Near Tofino, BC. 4 Different Skies.
The key to great black and white images (and by this I mean the B+W part, obviously light, lines, and moments still come first) is tonal contrasts. Those contrasts will occur within the scene, of course, but the way we chose to render them in Lightroom (or PS, ACR, etc) has a strong impact on those tonal contrasts and the way the eye reads the final image. One of my favourite improvements in Lightroom 4 is the ability, in the graduated filter and the adjustment brush, to dial in colour temperature and tint. In the image above I’ve changed only one thing from version to version: the colour temperature of the graduated filter I laid over the sky. From top to bottom the Colour Temp settings were 29, 0, -32, and -100.
This is a good example of what can be done globally in the entire image. It’s worth remembering that in Lightroom you aren’t really working on a monochrome image. You’re working on a colour image with a monochrome filter on top. So moving the colour values around underneath that filter – either with temperature or with the channel mixer (Black and White Mix) – will change the tonal values you see in the resulting image. Different tonal values, different contrasts, and different visual mass – in other words, a different feel for the image, and new ways for us to hone our expression. Below are two different versions of the same image, using different settings (as indicated) in the Black and White Mix. I know which one I prefer, but it’s that: preference. Knowing how your choice of tools will interpret the scene in front of you will help you make the aesthetic choices that best suit your intent.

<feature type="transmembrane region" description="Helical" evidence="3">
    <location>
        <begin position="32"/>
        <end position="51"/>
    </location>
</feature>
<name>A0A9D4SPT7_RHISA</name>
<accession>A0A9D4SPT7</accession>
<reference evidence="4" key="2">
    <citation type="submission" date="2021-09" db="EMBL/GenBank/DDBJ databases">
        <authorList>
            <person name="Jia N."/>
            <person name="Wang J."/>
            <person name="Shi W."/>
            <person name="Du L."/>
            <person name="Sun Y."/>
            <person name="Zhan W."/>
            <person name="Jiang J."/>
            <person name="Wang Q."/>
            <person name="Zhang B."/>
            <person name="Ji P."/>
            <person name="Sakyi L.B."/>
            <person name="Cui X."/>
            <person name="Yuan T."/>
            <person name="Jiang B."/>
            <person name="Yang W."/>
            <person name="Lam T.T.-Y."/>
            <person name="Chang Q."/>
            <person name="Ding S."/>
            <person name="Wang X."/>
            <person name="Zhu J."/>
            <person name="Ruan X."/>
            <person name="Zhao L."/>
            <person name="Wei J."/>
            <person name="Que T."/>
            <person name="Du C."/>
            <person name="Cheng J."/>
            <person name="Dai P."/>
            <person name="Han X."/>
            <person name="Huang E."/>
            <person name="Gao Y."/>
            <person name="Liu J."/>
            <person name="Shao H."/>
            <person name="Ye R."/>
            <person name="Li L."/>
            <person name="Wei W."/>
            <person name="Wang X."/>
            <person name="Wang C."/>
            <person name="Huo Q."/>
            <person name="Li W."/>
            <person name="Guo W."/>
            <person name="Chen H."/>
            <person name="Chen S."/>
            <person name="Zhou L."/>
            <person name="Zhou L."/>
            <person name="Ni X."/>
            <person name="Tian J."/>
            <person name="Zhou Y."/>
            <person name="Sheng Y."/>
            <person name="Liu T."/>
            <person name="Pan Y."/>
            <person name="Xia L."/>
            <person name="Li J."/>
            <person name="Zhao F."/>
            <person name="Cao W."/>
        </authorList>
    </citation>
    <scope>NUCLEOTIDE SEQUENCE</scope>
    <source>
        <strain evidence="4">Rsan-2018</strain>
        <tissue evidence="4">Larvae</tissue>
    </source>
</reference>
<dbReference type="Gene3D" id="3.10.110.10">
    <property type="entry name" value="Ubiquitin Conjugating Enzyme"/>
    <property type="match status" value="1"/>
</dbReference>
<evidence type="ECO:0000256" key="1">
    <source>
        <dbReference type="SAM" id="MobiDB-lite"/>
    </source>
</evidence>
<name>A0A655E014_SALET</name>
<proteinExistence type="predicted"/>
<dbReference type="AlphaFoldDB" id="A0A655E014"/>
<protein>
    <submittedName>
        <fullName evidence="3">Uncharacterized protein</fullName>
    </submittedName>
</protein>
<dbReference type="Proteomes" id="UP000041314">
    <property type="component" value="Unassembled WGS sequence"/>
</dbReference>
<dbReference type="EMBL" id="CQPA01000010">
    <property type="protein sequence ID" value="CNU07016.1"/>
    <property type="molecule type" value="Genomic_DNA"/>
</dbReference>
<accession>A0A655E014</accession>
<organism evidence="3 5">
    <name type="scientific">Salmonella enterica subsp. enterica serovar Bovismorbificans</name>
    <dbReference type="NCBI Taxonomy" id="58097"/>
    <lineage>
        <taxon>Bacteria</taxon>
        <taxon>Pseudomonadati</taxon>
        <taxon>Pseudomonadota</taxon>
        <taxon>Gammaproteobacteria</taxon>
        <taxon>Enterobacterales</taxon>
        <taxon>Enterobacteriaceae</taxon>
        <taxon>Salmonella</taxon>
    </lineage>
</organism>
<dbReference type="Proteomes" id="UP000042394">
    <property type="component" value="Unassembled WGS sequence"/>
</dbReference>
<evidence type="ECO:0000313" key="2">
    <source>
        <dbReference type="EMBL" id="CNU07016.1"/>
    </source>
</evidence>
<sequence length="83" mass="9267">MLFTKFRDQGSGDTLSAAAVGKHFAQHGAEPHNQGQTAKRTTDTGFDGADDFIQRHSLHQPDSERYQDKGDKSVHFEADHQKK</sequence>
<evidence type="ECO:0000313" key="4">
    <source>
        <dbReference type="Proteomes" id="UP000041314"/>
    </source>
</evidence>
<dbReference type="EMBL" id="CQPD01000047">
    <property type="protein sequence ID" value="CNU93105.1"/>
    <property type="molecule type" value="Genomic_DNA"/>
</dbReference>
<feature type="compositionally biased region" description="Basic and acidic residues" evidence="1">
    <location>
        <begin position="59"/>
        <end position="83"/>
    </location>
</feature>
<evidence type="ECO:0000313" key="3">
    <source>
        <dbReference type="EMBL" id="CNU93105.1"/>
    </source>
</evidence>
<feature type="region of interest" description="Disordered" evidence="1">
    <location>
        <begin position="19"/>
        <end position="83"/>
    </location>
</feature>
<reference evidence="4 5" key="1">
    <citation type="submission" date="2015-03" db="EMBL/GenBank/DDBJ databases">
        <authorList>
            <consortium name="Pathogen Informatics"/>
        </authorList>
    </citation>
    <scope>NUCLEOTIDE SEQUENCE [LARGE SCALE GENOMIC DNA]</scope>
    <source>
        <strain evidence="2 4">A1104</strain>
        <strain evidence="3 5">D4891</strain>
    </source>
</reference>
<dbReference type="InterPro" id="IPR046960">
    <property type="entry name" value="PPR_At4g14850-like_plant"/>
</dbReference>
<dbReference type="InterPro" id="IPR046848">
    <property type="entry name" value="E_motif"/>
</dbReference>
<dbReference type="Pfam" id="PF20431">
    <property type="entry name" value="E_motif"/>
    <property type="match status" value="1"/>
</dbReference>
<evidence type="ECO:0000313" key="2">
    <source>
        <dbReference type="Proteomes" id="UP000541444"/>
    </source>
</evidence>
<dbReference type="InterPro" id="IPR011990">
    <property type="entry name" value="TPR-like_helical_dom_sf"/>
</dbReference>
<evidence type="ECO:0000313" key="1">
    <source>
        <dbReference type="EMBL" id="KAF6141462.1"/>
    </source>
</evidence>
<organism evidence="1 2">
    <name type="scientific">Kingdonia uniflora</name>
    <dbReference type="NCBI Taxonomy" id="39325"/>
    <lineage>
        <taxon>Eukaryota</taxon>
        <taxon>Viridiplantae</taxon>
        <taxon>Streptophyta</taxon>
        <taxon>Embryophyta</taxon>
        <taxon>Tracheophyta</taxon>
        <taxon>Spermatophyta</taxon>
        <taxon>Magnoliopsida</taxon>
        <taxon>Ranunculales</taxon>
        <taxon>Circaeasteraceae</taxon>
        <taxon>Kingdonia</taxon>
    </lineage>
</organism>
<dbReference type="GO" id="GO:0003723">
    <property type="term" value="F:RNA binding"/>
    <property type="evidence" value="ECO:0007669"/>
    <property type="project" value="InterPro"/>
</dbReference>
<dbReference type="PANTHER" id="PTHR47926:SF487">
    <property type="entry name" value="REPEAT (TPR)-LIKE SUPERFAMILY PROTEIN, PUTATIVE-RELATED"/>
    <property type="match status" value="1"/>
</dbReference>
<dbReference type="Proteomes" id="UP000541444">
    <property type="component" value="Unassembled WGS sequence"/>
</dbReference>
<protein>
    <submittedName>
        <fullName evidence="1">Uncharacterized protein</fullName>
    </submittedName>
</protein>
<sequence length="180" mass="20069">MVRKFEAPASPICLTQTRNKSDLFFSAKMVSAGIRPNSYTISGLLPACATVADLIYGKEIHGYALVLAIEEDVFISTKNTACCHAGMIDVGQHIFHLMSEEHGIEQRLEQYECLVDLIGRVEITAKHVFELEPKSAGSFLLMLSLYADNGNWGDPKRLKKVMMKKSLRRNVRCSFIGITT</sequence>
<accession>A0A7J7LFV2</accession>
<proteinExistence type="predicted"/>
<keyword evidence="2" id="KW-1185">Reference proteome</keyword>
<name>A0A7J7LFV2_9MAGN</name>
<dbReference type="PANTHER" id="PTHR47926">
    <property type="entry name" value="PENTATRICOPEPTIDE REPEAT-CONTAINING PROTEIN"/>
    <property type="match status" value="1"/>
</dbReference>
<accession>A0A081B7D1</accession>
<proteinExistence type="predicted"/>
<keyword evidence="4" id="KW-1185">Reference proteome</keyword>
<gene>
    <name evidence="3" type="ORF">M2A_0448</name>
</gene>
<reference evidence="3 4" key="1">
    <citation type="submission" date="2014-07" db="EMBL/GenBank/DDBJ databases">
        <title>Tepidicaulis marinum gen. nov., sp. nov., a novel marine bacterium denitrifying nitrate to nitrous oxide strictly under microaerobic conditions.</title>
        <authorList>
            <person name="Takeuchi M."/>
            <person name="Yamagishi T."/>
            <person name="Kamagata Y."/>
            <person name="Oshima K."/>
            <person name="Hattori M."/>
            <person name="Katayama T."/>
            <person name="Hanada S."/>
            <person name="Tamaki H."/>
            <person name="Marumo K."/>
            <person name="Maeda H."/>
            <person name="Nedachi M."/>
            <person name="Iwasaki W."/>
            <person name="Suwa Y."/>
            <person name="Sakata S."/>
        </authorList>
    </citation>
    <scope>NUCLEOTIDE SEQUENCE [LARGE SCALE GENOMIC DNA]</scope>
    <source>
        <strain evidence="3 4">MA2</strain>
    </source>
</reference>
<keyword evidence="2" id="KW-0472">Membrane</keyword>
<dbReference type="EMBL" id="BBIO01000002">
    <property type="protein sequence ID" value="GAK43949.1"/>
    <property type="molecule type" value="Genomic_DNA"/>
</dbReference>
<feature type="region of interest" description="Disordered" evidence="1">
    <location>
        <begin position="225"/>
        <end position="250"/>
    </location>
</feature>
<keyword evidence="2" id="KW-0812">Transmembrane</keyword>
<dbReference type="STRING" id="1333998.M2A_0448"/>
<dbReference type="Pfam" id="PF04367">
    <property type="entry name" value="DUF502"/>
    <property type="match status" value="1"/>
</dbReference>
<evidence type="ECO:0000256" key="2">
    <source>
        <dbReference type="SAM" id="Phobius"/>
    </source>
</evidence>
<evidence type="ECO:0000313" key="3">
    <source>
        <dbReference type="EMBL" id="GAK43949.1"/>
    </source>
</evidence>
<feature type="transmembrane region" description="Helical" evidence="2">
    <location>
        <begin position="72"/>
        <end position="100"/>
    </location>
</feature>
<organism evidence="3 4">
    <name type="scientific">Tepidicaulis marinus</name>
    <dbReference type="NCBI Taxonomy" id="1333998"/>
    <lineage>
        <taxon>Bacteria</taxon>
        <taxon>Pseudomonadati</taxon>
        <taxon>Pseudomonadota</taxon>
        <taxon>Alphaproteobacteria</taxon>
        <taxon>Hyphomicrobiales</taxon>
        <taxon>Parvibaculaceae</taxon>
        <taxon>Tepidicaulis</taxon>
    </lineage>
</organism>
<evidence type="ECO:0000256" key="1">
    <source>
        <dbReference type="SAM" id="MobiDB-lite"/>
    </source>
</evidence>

Black and White Mix: Red +54, Orange 0, Yellow -2, Green +8, Aqua -35, Blue -81, Purple -100, Magenta -40
Black and White Mix: Red 0, Orange -45, Yellow -58, Green -26, Aqua -21, Blue -13, Purple -31, Magenta -32